So long, pencil sharpener

I bought some school supplies when I started med school 22 years ago (has it been that long?). Index cards (used a lot of them), pencils (ditto), and a $12 pencil sharpener. Which wouldn’t sharpen a pencil worth a darn. Kept it anyway.

It mangled pencils for all the kids homework, and as we’ve all gotten more digital (and have outgrown homework, mostly) we don’t use pencils much any more.

In a recent cleanout of a desk we’re going to do without, it was re-discovered and brought to the office. Where it sang its farewell song, a perfectly sharpened pencil the first time, then it died in my hands.

I suppose it’ll get replaced someday, though for now we will respect its contributions by marking its absence. Farewell.

 


Comments

  1. Mrs. Fred says:

    Your parents still HAVE the pencil sharpener you grew up with! It’s still on the wall, in the garage next to the kitchen door. Yes, it still works. It doesn’t get much use any more, but it’s comforting to know it’s there when we need it.

  2. Aerospace Genius says:

    The electric pencil sharpener/letter opener that Grandma gave me served me well for many years, but the gears in it were really loud. I had to stop using it when I sharpened a pencil in a quiet engineering office and one of my co-workers said “Are you all right?”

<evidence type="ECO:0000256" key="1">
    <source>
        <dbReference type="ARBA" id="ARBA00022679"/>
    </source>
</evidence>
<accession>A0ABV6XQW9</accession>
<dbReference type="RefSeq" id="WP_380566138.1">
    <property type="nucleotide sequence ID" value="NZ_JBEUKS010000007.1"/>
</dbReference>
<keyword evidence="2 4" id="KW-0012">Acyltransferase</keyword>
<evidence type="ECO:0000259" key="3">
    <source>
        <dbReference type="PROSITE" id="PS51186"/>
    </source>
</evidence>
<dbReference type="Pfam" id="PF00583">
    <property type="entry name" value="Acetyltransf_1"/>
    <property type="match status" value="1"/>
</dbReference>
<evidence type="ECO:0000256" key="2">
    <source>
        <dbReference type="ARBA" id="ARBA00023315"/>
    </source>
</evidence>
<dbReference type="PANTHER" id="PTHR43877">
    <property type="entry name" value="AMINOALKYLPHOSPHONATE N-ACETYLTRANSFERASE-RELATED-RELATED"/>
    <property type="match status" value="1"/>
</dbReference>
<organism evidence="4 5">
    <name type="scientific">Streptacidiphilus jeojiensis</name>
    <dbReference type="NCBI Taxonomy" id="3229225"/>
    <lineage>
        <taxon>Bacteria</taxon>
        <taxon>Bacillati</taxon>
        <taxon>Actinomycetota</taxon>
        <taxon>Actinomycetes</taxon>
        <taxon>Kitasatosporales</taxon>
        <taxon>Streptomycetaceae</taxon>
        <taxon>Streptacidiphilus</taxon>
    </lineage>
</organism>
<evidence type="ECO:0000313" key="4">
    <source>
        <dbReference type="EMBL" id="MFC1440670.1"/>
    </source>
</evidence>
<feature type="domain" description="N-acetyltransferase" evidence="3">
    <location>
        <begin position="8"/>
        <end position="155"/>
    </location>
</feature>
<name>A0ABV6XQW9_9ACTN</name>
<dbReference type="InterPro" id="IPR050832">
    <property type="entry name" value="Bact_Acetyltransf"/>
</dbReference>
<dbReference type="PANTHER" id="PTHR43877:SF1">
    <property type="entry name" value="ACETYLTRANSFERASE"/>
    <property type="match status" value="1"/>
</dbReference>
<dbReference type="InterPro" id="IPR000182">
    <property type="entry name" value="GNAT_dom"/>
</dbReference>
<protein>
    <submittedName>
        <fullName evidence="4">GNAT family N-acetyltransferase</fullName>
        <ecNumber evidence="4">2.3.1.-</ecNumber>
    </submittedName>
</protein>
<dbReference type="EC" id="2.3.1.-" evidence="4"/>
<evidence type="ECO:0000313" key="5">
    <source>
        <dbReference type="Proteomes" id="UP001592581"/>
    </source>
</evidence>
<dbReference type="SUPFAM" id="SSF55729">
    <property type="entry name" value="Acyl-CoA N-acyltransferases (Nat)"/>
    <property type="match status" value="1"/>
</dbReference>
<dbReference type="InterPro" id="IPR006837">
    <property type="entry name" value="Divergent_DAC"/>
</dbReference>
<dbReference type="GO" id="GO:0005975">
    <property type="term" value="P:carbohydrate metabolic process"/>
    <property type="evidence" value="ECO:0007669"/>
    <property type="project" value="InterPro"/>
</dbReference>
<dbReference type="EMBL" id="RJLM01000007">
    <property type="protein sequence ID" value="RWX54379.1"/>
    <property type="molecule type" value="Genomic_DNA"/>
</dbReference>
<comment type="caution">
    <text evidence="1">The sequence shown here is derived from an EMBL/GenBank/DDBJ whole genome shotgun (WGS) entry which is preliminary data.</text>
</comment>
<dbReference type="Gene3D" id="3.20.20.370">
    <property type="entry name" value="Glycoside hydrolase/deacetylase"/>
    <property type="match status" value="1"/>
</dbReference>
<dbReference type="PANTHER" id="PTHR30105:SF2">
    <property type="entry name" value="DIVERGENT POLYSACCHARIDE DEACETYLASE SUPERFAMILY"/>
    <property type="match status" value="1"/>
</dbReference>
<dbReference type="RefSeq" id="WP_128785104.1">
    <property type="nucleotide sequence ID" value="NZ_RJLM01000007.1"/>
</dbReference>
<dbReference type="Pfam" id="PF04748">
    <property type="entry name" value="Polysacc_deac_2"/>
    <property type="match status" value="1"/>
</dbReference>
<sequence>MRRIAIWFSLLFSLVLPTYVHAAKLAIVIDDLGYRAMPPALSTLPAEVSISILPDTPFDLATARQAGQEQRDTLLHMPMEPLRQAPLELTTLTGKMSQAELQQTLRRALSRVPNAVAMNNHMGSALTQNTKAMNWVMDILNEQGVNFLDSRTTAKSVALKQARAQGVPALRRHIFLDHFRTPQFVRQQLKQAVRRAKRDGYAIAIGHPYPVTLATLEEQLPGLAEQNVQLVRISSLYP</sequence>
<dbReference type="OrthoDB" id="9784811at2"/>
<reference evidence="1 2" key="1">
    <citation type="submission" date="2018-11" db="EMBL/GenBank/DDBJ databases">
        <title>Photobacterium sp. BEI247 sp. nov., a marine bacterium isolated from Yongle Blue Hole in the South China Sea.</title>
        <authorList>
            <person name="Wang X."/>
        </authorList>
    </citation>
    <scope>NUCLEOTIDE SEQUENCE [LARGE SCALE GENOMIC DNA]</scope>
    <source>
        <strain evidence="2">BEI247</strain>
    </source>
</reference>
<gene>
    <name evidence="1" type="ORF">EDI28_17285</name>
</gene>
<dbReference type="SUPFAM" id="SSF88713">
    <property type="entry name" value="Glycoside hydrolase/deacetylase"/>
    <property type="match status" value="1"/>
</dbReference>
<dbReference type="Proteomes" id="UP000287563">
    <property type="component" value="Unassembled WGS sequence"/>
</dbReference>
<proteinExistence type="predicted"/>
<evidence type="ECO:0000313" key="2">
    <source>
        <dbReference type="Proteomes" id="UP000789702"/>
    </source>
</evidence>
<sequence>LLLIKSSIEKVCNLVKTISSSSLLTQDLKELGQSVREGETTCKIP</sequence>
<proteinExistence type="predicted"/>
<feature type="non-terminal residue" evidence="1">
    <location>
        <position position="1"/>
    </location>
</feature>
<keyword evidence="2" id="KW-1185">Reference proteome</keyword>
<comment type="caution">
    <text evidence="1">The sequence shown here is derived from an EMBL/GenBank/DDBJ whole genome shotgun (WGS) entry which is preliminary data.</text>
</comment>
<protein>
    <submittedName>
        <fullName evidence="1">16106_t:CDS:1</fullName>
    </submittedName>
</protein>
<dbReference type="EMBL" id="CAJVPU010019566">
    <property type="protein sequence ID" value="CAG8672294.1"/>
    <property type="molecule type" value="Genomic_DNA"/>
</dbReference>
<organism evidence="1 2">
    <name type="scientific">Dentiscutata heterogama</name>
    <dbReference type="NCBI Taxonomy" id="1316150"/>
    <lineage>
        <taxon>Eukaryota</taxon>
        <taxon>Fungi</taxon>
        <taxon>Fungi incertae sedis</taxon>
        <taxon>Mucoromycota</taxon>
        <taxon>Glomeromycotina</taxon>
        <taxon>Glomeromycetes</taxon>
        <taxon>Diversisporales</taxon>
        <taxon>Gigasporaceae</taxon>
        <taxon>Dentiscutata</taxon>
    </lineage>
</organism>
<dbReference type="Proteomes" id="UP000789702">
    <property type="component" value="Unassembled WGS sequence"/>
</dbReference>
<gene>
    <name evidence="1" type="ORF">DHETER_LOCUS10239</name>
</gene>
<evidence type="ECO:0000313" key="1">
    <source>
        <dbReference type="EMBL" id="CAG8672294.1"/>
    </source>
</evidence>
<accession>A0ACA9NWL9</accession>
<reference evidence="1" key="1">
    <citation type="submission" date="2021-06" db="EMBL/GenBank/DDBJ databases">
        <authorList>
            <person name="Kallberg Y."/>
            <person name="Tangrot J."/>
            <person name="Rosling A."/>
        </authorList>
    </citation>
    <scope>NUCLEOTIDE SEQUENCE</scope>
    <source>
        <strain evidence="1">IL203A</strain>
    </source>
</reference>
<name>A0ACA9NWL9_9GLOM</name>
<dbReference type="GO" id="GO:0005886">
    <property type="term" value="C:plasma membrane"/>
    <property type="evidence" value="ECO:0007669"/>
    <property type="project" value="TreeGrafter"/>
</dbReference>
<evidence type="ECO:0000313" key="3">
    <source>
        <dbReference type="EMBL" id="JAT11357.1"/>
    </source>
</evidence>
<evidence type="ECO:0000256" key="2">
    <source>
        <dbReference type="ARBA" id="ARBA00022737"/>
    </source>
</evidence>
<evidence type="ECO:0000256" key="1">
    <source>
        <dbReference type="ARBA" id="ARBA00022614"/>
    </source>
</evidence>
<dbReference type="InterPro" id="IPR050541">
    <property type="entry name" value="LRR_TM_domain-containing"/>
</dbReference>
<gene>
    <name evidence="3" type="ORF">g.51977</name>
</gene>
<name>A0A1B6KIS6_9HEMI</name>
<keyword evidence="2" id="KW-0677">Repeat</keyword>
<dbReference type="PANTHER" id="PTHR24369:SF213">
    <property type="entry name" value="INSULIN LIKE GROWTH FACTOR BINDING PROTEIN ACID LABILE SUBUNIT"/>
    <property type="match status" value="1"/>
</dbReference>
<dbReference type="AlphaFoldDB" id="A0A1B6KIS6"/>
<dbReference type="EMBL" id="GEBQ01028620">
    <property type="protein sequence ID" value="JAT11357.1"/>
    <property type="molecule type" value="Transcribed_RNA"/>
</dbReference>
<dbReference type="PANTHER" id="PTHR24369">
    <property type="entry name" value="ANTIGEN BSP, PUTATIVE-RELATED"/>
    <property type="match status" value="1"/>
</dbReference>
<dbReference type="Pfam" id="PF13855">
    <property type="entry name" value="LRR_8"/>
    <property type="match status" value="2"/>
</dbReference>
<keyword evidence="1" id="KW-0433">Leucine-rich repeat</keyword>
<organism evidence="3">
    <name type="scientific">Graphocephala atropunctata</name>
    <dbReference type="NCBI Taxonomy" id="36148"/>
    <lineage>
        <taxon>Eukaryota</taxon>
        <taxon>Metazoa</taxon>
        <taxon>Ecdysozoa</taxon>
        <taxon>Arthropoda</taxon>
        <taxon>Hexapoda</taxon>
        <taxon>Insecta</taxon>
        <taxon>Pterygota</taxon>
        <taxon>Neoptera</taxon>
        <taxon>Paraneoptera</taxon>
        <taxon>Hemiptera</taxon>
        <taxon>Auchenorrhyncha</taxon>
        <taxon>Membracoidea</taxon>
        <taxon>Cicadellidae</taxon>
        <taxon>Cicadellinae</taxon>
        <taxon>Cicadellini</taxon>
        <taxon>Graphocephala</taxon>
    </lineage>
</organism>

3. Steve Lucas says:

    My wife and I have just had two manual typewriters repaired and I dug out some old tractor feed address labels. She is involved in a group and is arranging speakers for the coming year and needs to send an information form to the speakers. Since these are one off’s this system works great.

    The only person who gave her any problems was a government speaker who wanted everything done electronically, even though an envelope and stamp was the quick and easy way to accomplish the task.

    This seems to speak to all of our problems with government, if there is a complicated way to accomplish a task, that uses the greatest amount of resources, while generating the greatest amount of paper; this is the preferred way to do it.

    Heaven forbid someone use a pencil and paper to write something down.

    Steve Lucas

  4. RWMondak says:

    I have had my manual pencil sharpener (at home) since 1978 when it was “surveyed” along with some other equipment being replaced at an overseas Naval Hospital . In our large building there is one person (in the business office, none in the clinical area) who has a pencil sharpener. The others who use pencils purchase mechanical pencils which are supposedly refillable. They’ll get me as many as I want, but NOT approve purchase of a REAL (crank handle) pencil sharpener.
    I like my “government issued” (sort of) pencil sharpener but there is no way I’ll get permission to bring it from home.